Difficult concepts can be approached a variety of ways. If a student is having trouble grasping an idea one way, I would try to explain it differently. I would try to include personal, relatable examples and analogies and then have the student put the concept into his or her words to ensure accurate understanding.
How do you help students who are struggling with reading comprehension?
Students who struggle with reading comprehension require extra help understanding vocabulary and sentence structure. As a tutor, I will make sure students are approaching reading with a strong English foundation and then encourage them to summarize what they read or take notes on passages in order to practice comprehension skills.
What strategies have you found to be most successful when you start to work with a student?
Effective teaching strategies differ from student to student. As a tutor, it is important to be able to apply a variety of different teaching methods in order to accommodate diverse learners. Personally, I have found that slowly walking through problems or concepts with struggling students and then having them explain it back to me is very effective.
How would you help a student get excited/engaged with a subject that they are struggling in?
Students who fail to be engaged in a particular subject need to be reminded of why they are studying that subject. Giving proof of real-world application or relating schoolwork to students' interests often help boost their excitement levels.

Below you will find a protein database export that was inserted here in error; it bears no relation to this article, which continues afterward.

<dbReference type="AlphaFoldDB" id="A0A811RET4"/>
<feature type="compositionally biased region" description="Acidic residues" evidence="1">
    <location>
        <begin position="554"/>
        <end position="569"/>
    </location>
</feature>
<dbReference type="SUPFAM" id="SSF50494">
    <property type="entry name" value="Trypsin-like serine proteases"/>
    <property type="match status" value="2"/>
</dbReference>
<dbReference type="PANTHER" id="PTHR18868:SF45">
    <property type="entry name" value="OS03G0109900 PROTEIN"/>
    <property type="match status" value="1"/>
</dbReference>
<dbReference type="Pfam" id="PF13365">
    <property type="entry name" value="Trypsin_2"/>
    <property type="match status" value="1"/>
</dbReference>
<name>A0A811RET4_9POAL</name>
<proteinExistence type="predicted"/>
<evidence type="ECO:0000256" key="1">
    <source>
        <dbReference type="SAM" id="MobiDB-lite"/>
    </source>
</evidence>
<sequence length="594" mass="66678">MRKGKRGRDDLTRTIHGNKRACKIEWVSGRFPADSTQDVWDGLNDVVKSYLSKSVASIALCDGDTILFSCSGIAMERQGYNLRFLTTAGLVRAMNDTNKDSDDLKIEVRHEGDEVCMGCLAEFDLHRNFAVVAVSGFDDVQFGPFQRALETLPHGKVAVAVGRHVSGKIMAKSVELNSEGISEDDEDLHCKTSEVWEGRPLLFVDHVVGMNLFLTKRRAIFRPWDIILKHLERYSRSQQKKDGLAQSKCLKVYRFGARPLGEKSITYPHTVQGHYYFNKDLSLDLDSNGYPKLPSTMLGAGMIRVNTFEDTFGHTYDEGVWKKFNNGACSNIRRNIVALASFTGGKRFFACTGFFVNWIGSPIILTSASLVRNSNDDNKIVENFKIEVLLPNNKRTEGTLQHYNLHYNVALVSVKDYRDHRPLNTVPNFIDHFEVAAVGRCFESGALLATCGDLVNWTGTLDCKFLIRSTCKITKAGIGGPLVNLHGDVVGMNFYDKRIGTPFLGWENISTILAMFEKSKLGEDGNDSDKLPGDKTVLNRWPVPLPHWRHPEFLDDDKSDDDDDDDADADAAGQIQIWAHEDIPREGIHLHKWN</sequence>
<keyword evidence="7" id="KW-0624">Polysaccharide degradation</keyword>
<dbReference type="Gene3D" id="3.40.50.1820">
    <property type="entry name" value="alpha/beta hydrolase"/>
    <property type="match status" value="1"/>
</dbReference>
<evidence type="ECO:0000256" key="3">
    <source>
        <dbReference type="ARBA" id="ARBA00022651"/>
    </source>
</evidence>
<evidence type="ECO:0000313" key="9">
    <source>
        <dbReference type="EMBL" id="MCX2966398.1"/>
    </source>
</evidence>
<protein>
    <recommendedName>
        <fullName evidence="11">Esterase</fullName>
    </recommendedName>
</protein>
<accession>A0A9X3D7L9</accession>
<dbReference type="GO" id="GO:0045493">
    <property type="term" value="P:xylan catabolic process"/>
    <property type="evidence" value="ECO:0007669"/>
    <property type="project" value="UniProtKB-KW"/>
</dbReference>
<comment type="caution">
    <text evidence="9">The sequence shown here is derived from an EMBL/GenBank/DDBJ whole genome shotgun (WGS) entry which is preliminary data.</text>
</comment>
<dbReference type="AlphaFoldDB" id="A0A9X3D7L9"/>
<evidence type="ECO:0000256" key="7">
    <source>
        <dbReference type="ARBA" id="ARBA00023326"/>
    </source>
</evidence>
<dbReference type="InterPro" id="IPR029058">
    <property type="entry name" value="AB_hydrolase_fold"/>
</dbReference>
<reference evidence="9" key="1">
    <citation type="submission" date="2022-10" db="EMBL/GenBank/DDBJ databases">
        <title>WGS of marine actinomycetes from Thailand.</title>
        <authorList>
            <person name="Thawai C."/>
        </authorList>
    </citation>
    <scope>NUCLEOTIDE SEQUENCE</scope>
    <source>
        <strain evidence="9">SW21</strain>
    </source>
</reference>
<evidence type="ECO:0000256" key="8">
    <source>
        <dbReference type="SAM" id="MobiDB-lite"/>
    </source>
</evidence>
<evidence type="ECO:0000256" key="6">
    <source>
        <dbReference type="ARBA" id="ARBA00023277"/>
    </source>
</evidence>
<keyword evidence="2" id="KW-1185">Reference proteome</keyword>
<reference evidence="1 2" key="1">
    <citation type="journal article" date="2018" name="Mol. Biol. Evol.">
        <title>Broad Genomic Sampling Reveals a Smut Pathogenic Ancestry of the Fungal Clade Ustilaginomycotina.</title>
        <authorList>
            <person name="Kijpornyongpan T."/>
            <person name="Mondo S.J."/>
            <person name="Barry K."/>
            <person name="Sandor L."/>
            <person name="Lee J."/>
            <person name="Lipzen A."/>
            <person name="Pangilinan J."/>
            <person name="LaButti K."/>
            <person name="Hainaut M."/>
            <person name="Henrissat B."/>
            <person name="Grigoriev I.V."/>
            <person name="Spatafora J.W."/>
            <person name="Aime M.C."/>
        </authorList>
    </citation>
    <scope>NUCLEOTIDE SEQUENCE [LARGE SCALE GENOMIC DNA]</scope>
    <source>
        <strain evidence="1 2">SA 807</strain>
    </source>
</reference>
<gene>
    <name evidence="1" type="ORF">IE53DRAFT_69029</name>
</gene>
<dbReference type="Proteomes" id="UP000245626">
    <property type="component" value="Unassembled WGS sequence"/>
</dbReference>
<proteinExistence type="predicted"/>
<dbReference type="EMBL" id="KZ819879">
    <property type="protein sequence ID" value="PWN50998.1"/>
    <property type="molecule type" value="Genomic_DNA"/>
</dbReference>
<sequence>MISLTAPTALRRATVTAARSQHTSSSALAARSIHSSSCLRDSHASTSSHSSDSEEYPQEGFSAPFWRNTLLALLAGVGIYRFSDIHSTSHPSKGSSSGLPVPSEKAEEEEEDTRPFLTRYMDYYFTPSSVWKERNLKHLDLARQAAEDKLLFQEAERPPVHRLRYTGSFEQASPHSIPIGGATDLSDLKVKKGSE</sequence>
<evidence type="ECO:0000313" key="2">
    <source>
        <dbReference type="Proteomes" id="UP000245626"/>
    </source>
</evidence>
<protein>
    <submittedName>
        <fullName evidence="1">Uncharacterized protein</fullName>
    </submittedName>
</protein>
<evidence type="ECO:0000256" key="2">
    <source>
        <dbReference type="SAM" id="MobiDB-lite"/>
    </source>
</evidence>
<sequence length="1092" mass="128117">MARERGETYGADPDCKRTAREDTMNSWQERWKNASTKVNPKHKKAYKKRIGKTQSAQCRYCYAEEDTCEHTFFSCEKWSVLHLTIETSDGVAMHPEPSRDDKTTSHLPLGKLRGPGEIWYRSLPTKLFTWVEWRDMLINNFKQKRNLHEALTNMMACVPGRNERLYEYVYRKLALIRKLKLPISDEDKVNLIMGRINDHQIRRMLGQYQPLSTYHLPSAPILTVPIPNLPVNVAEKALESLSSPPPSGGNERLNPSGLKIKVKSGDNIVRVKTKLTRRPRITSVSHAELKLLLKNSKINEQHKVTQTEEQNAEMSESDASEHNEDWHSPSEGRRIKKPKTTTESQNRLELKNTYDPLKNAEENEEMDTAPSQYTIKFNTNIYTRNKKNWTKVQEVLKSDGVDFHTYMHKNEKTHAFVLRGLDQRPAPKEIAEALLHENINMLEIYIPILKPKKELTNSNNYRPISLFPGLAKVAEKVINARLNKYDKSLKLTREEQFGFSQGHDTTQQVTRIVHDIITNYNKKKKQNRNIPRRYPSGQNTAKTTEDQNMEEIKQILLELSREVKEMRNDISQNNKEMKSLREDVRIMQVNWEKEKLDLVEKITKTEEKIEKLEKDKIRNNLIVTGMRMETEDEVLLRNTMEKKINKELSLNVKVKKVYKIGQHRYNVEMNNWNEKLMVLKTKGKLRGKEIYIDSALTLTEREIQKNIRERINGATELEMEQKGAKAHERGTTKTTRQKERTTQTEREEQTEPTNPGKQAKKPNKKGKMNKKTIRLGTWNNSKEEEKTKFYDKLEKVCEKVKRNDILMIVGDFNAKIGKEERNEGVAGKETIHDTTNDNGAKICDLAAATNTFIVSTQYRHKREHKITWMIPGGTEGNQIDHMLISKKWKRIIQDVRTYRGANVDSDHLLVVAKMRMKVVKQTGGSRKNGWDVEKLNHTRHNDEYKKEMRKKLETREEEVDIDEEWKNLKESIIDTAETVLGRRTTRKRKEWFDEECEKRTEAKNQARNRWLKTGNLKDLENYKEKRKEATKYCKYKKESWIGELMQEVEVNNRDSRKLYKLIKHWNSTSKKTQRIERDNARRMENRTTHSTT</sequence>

What techniques would you use to be sure that a student understands the material?
Practice tests are a great way to check student understanding without having the pressure of a graded exam. Additionally, having the student take a turn explaining concepts or working problems ensures that he or she has a working knowledge of the information.
How do you build a student's confidence in a subject?
A student's confidence in a subject is often related to his or her success. By showing students what they can do to succeed in a certain area, they will be more motivated to work hard and be more confident in their abilities.
How do you evaluate a student's needs?
The best way to evaluate a student's needs is getting to know them and working with them one-on-one. Asking students what they enjoy about school or what techniques help them understand material best will allow me as a tutor to accommodate their particular needs.
How do you adapt your tutoring to the student's needs?
As a tutor, adapting to students' needs is crucial to the success of the tutor-student relationship. Having knowledge of various teaching methods and learning styles allows me to accommodate students in different ways and find the way that they learn best.
What types of materials do you typically use during a tutoring session?
Depending on a student's age, subject matter, learning style, and desires, I am willing to use a variety of different materials to engage him or her. Some may learn best visually, through the use of pictures, charts, diagrams, or videos. Others may be auditory learners, meaning I should explain the material to them and have them listen. Still other students may be kinetic learners, which means incorporating different hands-on activities to foster learning.